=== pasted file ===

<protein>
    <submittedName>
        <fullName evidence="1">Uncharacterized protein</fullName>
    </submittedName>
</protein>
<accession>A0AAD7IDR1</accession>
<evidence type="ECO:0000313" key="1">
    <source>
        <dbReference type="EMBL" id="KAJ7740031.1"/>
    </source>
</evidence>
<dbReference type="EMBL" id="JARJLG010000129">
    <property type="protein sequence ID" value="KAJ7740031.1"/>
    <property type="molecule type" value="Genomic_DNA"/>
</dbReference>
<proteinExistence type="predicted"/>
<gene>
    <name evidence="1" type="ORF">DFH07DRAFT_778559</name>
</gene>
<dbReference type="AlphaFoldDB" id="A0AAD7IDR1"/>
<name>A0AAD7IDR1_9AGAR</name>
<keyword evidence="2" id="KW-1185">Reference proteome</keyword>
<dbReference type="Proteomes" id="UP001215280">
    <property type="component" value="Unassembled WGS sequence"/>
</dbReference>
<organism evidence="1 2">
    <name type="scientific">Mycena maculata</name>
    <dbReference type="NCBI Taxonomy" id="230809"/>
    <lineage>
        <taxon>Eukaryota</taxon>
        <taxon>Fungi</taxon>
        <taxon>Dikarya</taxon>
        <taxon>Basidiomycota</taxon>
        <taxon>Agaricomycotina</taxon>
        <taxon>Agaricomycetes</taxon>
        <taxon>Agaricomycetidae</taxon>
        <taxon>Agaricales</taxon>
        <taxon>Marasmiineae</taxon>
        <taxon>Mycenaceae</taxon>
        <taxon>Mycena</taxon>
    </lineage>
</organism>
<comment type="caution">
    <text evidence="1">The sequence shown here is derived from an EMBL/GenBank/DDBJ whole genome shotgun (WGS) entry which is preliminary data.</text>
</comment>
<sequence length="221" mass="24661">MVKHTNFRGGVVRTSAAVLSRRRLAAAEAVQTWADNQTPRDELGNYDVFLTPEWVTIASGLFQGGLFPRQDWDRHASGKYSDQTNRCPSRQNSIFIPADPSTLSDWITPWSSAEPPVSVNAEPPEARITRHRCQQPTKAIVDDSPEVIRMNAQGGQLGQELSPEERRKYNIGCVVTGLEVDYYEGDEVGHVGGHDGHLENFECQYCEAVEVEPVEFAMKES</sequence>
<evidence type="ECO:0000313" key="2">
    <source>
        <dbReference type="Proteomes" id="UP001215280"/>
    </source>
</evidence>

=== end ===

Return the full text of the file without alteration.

<protein>
    <submittedName>
        <fullName evidence="1">Uncharacterized protein</fullName>
    </submittedName>
</protein>
<accession>A0AAD7IDR1</accession>
<evidence type="ECO:0000313" key="1">
    <source>
        <dbReference type="EMBL" id="KAJ7740031.1"/>
    </source>
</evidence>
<dbReference type="EMBL" id="JARJLG010000129">
    <property type="protein sequence ID" value="KAJ7740031.1"/>
    <property type="molecule type" value="Genomic_DNA"/>
</dbReference>
<proteinExistence type="predicted"/>
<gene>
    <name evidence="1" type="ORF">DFH07DRAFT_778559</name>
</gene>
<dbReference type="AlphaFoldDB" id="A0AAD7IDR1"/>
<name>A0AAD7IDR1_9AGAR</name>
<keyword evidence="2" id="KW-1185">Reference proteome</keyword>
<dbReference type="Proteomes" id="UP001215280">
    <property type="component" value="Unassembled WGS sequence"/>
</dbReference>
<organism evidence="1 2">
    <name type="scientific">Mycena maculata</name>
    <dbReference type="NCBI Taxonomy" id="230809"/>
    <lineage>
        <taxon>Eukaryota</taxon>
        <taxon>Fungi</taxon>
        <taxon>Dikarya</taxon>
        <taxon>Basidiomycota</taxon>
        <taxon>Agaricomycotina</taxon>
        <taxon>Agaricomycetes</taxon>
        <taxon>Agaricomycetidae</taxon>
        <taxon>Agaricales</taxon>
        <taxon>Marasmiineae</taxon>
        <taxon>Mycenaceae</taxon>
        <taxon>Mycena</taxon>
    </lineage>
</organism>
<comment type="caution">
    <text evidence="1">The sequence shown here is derived from an EMBL/GenBank/DDBJ whole genome shotgun (WGS) entry which is preliminary data.</text>
</comment>
<sequence length="221" mass="24661">MVKHTNFRGGVVRTSAAVLSRRRLAAAEAVQTWADNQTPRDELGNYDVFLTPEWVTIASGLFQGGLFPRQDWDRHASGKYSDQTNRCPSRQNSIFIPADPSTLSDWITPWSSAEPPVSVNAEPPEARITRHRCQQPTKAIVDDSPEVIRMNAQGGQLGQELSPEERRKYNIGCVVTGLEVDYYEGDEVGHVGGHDGHLENFECQYCEAVEVEPVEFAMKES</sequence>
<evidence type="ECO:0000313" key="2">
    <source>
        <dbReference type="Proteomes" id="UP001215280"/>
    </source>
</evidence>